Married to Judge Clarence Parrish, she earned two bachelor degrees—one from North Carolina Central University and another from Marquette University. She also attended the University of Wisconsin Law School in Madison.
The mother of two daughters—Sheila and Sharon—Parrish never walked in the shadow of her husband. She was co-owner with her husband of Ben-Hur Real Estate Company and Burial Assurance Company, co-founder/organizer of Squaws-Milwaukee chapter, and owner, editor, founder and publisher of Excellence Magazine, an international publication that promoted local Black businesses, education and historically Black colleges and universities.
And, as if she didn’t have enough to do as wife, mother, student, and entrepreneur, Parrish was very involved in civic and community organizations. She was past president Milwaukee Chapter of Links Inc; co-organizer of Alpha Kappa Alpha Sorority, Inc.-Pi Upsilon Omega Chapter in Freeport, Grand Bahamas Islands-1987; past president Alpha Kappa Alpha Sorority Inc-Epsilon Kappa Omega; Jack & Jill of America Inc – Milwaukee Chapter; first African-American member of Alverno College Board of Trustees; past president Wisconsin Court and Civic Women; board member Marquette University Business Department board; co-founder of Clarence and Mildred Parrish Christmas fund for needy families; board member Milwaukee YWCA; member Calvary Baptist Church; active with Milwaukee Chapter NAACP; college scholarships in the name of Clarence & Mildred Parrish-Milwaukee Foundation, Omega Psi Phi-Milwaukee, University of Wisconsin Law School-Madison, and Alpha Kappa Alpha Sorority, Inc-Pi Upsilon Omega Chapter-Freeport Grand Bahamas Islands.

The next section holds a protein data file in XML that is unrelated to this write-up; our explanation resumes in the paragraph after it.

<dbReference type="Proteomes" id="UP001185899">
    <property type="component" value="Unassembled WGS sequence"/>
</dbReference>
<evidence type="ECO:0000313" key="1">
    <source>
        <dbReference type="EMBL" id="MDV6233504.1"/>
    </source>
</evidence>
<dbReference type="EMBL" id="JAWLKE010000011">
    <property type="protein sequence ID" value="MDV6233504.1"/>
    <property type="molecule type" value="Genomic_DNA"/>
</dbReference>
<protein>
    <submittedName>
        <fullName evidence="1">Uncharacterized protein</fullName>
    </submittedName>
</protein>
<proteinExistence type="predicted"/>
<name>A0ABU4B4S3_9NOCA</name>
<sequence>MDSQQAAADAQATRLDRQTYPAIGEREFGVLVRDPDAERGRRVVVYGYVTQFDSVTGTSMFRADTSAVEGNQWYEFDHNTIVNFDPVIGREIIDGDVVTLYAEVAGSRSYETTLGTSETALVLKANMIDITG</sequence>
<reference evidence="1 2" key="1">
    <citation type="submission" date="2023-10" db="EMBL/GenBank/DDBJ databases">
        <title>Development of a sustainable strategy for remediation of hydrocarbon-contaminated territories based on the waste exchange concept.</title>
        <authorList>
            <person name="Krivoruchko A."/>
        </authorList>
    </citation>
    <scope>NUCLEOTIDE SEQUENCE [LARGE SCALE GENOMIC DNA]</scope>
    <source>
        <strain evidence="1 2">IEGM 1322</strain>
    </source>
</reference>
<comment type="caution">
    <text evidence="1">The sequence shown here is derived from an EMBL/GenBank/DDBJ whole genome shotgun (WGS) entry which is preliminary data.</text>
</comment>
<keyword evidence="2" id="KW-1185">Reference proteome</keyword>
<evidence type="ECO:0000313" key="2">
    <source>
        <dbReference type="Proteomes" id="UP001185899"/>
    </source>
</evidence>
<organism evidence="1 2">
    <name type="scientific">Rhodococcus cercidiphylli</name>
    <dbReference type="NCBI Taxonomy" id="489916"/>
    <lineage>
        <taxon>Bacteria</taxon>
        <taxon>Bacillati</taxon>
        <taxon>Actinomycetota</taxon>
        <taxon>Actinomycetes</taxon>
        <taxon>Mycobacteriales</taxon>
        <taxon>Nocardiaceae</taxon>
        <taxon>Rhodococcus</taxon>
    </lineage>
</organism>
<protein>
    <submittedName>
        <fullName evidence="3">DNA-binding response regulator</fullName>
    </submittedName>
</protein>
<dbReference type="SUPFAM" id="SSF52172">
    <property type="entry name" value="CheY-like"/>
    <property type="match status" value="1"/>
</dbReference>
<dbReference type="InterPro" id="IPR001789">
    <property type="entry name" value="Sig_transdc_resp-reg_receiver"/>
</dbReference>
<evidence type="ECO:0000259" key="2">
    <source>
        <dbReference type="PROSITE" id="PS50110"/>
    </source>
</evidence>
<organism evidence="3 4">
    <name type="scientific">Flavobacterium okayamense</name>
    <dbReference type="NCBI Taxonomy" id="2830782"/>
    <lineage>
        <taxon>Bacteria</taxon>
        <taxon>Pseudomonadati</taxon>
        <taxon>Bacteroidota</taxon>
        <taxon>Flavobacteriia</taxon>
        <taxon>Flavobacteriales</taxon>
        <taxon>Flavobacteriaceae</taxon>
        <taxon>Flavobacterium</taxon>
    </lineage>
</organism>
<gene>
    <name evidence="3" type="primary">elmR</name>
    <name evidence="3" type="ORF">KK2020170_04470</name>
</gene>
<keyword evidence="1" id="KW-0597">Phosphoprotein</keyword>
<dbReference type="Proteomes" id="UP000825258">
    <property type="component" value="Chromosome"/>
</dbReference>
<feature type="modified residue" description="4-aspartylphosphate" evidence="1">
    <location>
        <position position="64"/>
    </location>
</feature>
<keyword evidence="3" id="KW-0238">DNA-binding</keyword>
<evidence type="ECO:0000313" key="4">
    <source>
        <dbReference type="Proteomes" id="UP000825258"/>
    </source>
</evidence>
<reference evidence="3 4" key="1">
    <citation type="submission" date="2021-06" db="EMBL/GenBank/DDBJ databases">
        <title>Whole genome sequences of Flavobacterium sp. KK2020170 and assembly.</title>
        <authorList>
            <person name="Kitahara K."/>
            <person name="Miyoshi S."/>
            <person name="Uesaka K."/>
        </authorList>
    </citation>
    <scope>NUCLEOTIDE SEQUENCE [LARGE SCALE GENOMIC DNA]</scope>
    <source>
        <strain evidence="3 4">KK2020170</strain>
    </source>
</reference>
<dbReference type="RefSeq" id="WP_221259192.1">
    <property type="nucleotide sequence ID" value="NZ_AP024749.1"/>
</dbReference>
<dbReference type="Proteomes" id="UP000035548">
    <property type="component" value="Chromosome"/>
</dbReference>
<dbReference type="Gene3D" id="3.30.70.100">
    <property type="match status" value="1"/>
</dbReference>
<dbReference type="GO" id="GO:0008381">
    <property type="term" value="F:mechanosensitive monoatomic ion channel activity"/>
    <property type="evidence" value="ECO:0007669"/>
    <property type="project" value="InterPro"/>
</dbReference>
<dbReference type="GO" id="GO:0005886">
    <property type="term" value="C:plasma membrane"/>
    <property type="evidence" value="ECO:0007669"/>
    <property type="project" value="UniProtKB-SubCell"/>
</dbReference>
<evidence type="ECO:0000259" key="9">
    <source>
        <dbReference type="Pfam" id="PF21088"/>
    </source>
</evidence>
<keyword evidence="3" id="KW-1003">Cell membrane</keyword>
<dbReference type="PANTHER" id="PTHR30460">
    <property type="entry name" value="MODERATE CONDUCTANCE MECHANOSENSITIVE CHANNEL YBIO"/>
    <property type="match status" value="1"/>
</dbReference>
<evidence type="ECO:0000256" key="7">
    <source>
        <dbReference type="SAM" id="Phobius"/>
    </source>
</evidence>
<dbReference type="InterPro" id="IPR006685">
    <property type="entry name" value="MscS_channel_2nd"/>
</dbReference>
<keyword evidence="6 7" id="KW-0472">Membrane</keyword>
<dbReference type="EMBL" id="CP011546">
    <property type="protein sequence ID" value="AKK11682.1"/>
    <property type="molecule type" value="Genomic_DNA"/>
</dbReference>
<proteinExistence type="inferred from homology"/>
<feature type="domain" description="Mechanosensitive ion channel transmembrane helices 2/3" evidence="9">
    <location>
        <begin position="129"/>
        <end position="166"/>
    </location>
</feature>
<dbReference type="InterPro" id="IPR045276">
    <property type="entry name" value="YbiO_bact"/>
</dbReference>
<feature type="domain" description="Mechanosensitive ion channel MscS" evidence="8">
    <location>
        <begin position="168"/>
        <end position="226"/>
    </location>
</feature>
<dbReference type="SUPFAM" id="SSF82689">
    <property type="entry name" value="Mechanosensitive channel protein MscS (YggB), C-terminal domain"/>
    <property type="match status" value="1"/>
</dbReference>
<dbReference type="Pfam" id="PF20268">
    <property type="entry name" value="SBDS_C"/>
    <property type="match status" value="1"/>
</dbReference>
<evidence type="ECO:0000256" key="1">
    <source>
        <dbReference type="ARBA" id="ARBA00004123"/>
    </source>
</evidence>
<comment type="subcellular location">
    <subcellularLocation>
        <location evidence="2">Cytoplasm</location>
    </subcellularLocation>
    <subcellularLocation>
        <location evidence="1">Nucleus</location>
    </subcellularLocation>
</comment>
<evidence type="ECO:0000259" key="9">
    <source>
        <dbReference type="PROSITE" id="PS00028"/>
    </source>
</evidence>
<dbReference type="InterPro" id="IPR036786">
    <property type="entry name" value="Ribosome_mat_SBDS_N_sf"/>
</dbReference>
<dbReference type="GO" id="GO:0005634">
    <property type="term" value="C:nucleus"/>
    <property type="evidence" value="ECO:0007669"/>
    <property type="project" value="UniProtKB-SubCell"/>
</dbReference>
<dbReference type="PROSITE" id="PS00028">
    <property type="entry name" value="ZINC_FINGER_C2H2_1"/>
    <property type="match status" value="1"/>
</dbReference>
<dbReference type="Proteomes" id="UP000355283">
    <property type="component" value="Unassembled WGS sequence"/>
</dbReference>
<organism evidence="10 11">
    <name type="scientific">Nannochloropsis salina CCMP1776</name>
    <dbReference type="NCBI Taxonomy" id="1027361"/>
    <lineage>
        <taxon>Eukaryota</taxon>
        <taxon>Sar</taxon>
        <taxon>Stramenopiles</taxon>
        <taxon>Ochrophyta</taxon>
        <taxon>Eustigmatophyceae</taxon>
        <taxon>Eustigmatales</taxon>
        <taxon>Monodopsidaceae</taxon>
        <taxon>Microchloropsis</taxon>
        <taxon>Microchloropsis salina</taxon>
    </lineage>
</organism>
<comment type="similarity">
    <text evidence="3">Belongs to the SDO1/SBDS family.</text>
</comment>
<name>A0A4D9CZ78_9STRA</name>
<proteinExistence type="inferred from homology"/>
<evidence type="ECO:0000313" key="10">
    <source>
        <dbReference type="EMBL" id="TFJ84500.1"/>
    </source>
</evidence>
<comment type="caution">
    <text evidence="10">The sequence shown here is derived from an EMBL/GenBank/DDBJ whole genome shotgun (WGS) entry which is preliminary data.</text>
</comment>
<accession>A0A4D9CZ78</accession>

Though no longer with us, Parrish’s enthusiasm and passion for volunteerism and making a difference in the community are legendary. She left a legacy of service that continues through her daughters.